For the shrimp: While your grits cook, bring a large saucepan to medium heat. Add the bacon and cook for about 3 minutes, then add the garlic and shallots and sauté. Add the butter and a splash of white wine and cook until the butter is half melted, then add the shrimp. Cook until the downsides of the shrimp become white, then flip them and add the spinach, scallions, and mushrooms and sauté for 2 minutes.
Remove the shrimp. Pour in the heavy cream and let simmer, stirring until reduced by one-third. Add salt, pepper, and hot sauce to taste. Return the shrimp and stir to combine.
To plate, spoon the sauce onto heaping mounds of cheese grits. Place the shrimp around the edges of the grits. Serve with French bread.
Note: You can finely slice or grate the sweet potato and deep fry to make the Sweet Potato Hay for the top of this dish. It adds a nice element of texture.
What better way to start the New Year than with a nice hot bowl of Hoppin’ John. This traditional southern dish is found in most southern states, but especially in the Carolinas. There are many variations, but traditionally they will have black-eyed peas, rice, and pork served with a side of collard greens and golden cornbread.
Each item on the plate has a symbolic meaning for the New Year. The black-eyed Peas “coins,” the collard greens “greenbacks,” and the cornbread “gold.” If you add tomatoes, those represent “health.” This delightful dish should be eaten first thing on New Year’s Day and is assured to bring the one eating it luck, health, and money.
Hoppin’ John Recipe
Recipe Courtesy of A Chef’s Life
Yield: 6 servings
Hoppin John Recipe
- 1 cup dried black-‐eyed peas, cowpeas or, red peas
- 1 teaspoon cooking oil of choice
- 1⁄2 cup chopped Spanish onion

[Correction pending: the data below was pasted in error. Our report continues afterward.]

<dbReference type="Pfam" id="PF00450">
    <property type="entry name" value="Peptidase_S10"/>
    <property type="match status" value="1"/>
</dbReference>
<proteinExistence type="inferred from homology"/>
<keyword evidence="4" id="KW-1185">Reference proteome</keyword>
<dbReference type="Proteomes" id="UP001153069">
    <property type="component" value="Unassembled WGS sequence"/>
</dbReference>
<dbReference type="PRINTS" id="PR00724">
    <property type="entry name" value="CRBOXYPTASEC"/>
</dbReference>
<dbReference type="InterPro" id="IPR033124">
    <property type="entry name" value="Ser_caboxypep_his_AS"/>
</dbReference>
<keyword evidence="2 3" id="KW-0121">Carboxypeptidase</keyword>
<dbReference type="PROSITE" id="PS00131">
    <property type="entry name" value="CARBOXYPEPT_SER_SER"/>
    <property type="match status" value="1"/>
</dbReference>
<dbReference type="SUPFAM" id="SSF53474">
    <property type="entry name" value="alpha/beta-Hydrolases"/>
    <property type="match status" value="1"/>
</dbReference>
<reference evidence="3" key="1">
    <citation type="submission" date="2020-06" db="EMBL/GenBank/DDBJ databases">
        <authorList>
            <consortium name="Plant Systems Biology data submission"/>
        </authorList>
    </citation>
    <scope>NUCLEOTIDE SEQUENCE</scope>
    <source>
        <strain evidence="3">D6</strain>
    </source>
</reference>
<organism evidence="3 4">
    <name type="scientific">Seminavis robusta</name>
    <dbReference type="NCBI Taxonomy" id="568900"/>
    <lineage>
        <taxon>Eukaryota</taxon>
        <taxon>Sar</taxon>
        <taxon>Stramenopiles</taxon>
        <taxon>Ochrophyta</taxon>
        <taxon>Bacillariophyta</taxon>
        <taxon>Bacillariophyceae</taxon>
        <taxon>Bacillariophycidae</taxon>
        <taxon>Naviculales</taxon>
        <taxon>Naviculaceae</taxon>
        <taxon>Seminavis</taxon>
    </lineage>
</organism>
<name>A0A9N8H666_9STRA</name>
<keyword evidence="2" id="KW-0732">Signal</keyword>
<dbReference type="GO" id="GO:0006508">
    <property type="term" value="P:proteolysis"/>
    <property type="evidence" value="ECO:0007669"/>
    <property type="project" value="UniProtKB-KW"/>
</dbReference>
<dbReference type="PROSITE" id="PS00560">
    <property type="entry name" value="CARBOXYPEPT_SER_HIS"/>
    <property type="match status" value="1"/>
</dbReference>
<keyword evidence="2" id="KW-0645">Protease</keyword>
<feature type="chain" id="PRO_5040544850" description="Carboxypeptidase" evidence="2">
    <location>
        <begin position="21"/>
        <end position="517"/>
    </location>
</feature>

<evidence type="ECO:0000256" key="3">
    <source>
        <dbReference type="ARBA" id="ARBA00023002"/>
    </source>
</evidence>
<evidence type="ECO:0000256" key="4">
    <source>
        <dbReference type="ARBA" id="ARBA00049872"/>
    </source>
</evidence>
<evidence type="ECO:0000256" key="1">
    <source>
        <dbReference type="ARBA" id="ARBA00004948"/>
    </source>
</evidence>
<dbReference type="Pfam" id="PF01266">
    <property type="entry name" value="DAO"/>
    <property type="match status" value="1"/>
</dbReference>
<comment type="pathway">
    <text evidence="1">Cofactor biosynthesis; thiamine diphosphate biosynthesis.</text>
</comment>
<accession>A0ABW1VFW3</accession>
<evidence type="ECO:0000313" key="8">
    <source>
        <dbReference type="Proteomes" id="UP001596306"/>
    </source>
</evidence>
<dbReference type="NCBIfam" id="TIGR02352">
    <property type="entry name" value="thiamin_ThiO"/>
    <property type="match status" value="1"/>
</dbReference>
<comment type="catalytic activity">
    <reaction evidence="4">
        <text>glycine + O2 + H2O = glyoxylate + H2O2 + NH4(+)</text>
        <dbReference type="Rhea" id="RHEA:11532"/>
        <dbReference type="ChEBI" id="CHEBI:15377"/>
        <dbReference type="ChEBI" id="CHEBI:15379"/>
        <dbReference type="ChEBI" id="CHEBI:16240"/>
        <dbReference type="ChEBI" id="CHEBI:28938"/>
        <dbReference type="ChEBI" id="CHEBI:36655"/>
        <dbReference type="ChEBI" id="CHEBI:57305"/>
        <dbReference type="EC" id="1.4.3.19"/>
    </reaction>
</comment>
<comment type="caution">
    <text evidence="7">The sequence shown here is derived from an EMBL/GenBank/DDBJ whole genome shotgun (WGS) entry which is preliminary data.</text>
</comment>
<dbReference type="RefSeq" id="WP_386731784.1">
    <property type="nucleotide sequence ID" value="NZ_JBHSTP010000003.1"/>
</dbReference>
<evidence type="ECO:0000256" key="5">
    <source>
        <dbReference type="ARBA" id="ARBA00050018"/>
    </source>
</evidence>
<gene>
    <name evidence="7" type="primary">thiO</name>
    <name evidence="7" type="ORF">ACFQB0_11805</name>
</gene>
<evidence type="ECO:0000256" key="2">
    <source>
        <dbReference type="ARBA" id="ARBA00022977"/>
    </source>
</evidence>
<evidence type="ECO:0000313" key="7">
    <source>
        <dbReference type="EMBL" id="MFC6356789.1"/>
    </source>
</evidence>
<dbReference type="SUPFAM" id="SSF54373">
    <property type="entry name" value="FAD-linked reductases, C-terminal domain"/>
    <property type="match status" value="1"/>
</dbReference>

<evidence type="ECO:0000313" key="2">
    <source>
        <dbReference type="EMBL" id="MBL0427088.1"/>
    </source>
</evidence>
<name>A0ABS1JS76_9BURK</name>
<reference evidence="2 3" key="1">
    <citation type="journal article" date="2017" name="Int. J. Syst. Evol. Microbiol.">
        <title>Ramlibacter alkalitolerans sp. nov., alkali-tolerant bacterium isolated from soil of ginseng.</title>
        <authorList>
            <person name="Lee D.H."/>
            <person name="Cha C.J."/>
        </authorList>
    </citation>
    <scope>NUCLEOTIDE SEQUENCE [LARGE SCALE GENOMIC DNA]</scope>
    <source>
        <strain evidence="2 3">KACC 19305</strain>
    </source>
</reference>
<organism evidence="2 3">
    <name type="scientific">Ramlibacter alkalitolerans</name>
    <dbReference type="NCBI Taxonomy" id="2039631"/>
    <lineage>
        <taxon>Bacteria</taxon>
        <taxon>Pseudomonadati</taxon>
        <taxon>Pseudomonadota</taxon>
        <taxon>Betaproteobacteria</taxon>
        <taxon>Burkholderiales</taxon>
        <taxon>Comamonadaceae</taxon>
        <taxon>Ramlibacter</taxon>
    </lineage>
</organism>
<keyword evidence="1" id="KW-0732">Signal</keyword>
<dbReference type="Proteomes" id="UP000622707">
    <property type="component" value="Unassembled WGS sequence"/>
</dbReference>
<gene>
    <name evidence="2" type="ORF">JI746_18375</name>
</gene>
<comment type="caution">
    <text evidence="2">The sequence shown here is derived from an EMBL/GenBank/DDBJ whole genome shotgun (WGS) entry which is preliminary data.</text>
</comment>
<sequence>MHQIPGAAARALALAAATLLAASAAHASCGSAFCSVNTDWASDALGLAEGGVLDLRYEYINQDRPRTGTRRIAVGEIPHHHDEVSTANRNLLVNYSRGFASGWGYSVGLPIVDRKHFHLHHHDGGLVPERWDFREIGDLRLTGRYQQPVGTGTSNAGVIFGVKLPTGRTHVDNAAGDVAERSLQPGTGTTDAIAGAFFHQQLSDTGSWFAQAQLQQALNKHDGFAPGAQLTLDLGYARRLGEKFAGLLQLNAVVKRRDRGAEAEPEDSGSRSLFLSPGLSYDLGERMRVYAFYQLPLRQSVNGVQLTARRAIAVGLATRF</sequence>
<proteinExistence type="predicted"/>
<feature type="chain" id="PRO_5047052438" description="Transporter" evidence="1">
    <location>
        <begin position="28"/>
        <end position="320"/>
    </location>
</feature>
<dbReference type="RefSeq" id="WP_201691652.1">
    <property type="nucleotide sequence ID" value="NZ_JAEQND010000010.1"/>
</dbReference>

- 1/3 cup diced double-smoked slab bacon
- 1 boneless ham hock, diced (1⁄4 lb. yield)
- One fresh chili pepper, slit down one side
- 1 Sprig of fresh thyme
- 6 cups water or stock
- 1 cup Long-‐Grain unconverted white rice
- Salt and freshly ground black pepper, to taste
- Sort and wash the peas, picking out stones. Reserve.
- Heat a 4-‐quart saucepan over medium heat. Add the oil, then the bacon. Cook, stirring the bacon without browning. Add the onion and cooking until soft and translucent.
- Add the reserved cleaned peas to the pot, along with the ham hock, hot pepper, thyme, and water. Bring the mixture to a boil and reduce to a simmer. Cook for approximately 45 minutes until the beans are three-quarters tender; and not mushy.
Measure the liquid remaining in the pot. At this point, you should have 2 cups of liquid in the pot; adjust as needed. Add the rice to the pot along with 1⁄2 teaspoon of salt and black pepper to taste. Return the pot to a boil. Reduce to a simmer and cook covered for 15-‐20 minutes. Remove from the heat and let the carry-‐over cooking finish the Hoppin’ John until the rice is tender. Serve hot or at room temperature.